On the way home, we stopped in the square to look at the lights and...

the camels! This is a very devout part of the world, and I guess camels say Christmas better than horses do. Woody thought their squishy feet were pretty cool. All the better to carry the Wise Men across the desert to the Baby, I said. (No, I didn't say that. But I did tell about the wide dispersing of the camel's weight across the sand so they didn't sink in with every step.)

Wednesday, November 23, 2011


Photo by Joy Berry

Today was generous with autumn hours
spent in sparkling sunshine
through mostly bare trees,
on a tall wedge of gray
and lichen-covered rock,
splashing through a swift, cold
spillway creek,
laying still in the season's own
crisped oak and maple leaves, and
looking for the top of the farthest, tallest tree,
missed in the early fading light
of November.

We met Joy and her two young trekkers and followed them down a winding rural road that led us out to Lake Wilson Park, a seldom-used 320-acre patch of woods just north of the man-made lake that was the city of Fayetteville's first source of drinking water. The drive prompted conversations about compasses and other means by which people navigate, including using landmarks and the angle of the sun; varieties of bovine, including cows with horns; bullfighting; Spanish word construction (picador, meaning one who pierces, matador, meaning one who kills); how cattle are killed and butchered in slaughterhouses, on small family farms, and using Kosher methods;  how blood flows through the body; why and how blood coagulates; and why cars get stuck on muddy roads.

Back at home, Woody and I retraced our journey using Google maps. Bodies of water are especially fun to follow using the satellite view.

The overhead view of the park, lake, tributary, and river led him to remember our set of binoculars, which he wanted first to bird watch (a lone mockingbird in our backyard, luckily, was game for his observation), then to test the focal distances of the lenses. We estimated the nearest distance to be about twenty feet, but the farthest distance was trickier. He tried to identify a single treetop that we could point to and guess at--200 feet, maybe? 300?--but he missed it when 4:50's sunset cast the whole treeline in a gray-brown blur.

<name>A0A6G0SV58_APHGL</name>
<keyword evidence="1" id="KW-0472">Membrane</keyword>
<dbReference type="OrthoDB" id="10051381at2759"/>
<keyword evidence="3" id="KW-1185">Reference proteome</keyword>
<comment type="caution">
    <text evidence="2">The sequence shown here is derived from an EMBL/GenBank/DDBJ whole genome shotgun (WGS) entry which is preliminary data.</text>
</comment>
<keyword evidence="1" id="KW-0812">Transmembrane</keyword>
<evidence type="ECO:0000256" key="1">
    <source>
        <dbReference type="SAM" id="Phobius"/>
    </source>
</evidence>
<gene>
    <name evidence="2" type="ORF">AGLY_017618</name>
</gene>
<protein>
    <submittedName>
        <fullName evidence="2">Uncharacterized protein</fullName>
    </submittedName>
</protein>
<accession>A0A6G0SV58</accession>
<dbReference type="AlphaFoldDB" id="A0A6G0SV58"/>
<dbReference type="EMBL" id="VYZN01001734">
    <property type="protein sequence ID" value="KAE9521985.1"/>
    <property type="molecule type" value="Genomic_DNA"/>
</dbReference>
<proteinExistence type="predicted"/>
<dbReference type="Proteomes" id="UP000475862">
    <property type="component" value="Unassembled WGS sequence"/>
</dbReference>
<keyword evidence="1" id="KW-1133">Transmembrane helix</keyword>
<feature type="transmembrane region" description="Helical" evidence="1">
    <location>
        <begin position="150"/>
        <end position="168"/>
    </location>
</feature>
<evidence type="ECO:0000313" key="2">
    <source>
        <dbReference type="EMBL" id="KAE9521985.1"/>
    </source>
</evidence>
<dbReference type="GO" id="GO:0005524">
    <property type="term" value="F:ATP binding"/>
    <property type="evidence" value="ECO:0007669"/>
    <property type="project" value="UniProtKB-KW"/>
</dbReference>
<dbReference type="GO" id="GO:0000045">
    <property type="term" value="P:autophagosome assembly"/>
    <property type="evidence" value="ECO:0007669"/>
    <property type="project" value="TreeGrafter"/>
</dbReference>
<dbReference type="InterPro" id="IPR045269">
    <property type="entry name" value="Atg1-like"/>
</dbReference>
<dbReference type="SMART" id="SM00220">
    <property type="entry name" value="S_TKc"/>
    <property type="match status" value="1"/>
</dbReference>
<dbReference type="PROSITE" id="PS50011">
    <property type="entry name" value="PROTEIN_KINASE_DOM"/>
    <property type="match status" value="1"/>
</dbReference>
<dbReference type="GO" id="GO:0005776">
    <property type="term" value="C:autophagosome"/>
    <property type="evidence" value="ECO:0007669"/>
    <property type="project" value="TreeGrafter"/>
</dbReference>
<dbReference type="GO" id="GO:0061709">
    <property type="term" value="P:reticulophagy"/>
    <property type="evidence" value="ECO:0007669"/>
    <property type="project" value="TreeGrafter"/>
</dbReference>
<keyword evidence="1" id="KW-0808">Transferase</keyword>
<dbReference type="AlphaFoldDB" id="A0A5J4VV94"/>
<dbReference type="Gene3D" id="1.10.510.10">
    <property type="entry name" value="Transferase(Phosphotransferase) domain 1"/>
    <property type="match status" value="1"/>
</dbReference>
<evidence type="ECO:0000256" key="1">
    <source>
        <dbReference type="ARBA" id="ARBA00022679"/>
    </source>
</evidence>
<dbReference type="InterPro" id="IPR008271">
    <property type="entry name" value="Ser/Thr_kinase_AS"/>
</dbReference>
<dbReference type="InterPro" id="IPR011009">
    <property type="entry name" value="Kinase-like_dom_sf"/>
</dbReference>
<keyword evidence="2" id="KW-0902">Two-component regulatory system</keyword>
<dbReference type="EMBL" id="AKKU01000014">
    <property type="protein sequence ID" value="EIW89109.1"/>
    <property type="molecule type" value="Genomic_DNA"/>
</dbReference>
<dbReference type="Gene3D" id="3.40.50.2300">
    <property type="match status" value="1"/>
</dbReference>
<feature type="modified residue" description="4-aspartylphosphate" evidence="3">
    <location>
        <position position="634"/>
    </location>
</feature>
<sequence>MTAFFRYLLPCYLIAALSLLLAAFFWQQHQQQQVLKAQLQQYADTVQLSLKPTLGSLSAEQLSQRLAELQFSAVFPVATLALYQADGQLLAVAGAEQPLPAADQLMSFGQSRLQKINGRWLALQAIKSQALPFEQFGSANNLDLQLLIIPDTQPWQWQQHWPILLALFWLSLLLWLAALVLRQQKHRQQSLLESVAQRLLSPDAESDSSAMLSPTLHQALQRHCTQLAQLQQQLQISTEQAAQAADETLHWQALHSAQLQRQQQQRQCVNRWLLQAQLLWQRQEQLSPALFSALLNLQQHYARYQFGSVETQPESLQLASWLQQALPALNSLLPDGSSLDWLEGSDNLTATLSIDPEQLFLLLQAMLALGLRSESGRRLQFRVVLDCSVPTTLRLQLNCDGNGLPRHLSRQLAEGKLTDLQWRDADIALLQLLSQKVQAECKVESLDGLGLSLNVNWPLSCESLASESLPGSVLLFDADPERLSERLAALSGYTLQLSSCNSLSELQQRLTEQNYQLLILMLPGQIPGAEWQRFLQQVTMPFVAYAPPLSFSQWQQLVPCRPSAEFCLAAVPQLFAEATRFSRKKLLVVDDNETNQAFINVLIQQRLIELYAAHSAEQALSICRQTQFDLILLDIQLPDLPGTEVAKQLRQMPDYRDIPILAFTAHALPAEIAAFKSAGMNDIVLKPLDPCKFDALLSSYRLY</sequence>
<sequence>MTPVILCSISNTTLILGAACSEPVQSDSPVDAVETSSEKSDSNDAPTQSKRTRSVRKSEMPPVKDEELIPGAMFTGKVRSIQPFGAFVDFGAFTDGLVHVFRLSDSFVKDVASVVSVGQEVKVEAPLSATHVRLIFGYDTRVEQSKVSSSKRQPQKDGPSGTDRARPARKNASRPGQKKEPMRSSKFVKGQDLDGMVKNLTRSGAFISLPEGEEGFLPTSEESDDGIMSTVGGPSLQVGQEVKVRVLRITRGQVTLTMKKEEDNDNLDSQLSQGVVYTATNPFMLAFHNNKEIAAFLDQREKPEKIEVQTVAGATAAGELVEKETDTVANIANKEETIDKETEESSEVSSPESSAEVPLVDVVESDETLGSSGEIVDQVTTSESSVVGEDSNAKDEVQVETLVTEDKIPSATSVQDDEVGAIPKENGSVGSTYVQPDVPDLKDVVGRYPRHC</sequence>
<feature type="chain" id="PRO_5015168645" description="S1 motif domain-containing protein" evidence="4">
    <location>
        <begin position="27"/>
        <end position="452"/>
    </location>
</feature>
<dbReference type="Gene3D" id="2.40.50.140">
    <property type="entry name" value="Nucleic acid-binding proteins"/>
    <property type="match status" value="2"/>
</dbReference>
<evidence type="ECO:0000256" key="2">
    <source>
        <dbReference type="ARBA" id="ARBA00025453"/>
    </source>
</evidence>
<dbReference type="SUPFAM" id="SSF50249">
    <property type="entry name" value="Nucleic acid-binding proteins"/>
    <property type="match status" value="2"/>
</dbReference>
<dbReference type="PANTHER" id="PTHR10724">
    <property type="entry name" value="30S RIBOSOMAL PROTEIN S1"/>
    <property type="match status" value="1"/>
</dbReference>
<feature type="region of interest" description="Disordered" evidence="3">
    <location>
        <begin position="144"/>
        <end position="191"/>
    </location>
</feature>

We'll try again tomorrow, after turkey.

Tuesday, November 22, 2011


We made an unimpressive green tomato pie last night. The taste ended up being a little weird, but the making of it was fun. Woody and I made up a song about the pastry crust recipe, which we recorded with the laptop's webcam.

Monday, November 21, 2011

56 (plus a couple of extras)

It's been rainy here for two days. Last night the winds and rains were as strong as the tropical storms we left in Florida. So, we've been playing inside and keeping our trips to a minimum. Moments such as the above have been plentiful, and I am feeling very grateful for siblings and what they bring to each other's lives.

Yesterday, we pulled out my 3' by 5' flag and Woody counted the stars and stripes to be sure there were fifty and thirteen respectively.

Last year, we got pints of cranberries from our CSA in the weeks leading up to Thanksgiving. I would make it home from the pick-up with hardly half of them; Woody would just eat them right out of the bag. At the time, he said he liked how they popped like bombs in his mouth. This year, he still likes them, but we laughed trying to contain our sour faces. Our co-op sells them in a shallow water-filled bin that they call their cranberry bog. I told Woody about the real cranberry bogs in southern coastal New Jersey where his Nana grew up, some of the best in the world.

Friday night, we hiked up to the top of the hill where the confederate cemetery is. At the base of this sculpture are four cannons for each of the four regiments that fought here. Woody read their names: Arkansas, Louisiana, Texas, and Missouri. 

Friday, November 18, 2011


Today we bought a small pack of origami paper at the metaphysical store where I was seeking incense-making resin. (Spoiler alert: the boys and I are making incense to give as gifts this year for the holiday.) On the way home, Woody wanted to hold the paper. He asked me where origami came from. I said Japan. He said that the writing on the package was in Japanese, and that there was a warming on there that he couldn't read. Why would you need a warning label on a package of paper, he wondered? My guess was it was for the plastic wrapping that held the paper. But looking at the picture, it could be a warning about paper cuts to the eye? I really don't know.

He made his very first origami creation on his own--a metal boat. The only part I did for him was turn it inside out at the end of the folding.

And then, the Battle of the Pacific followed.

Thursday, November 17, 2011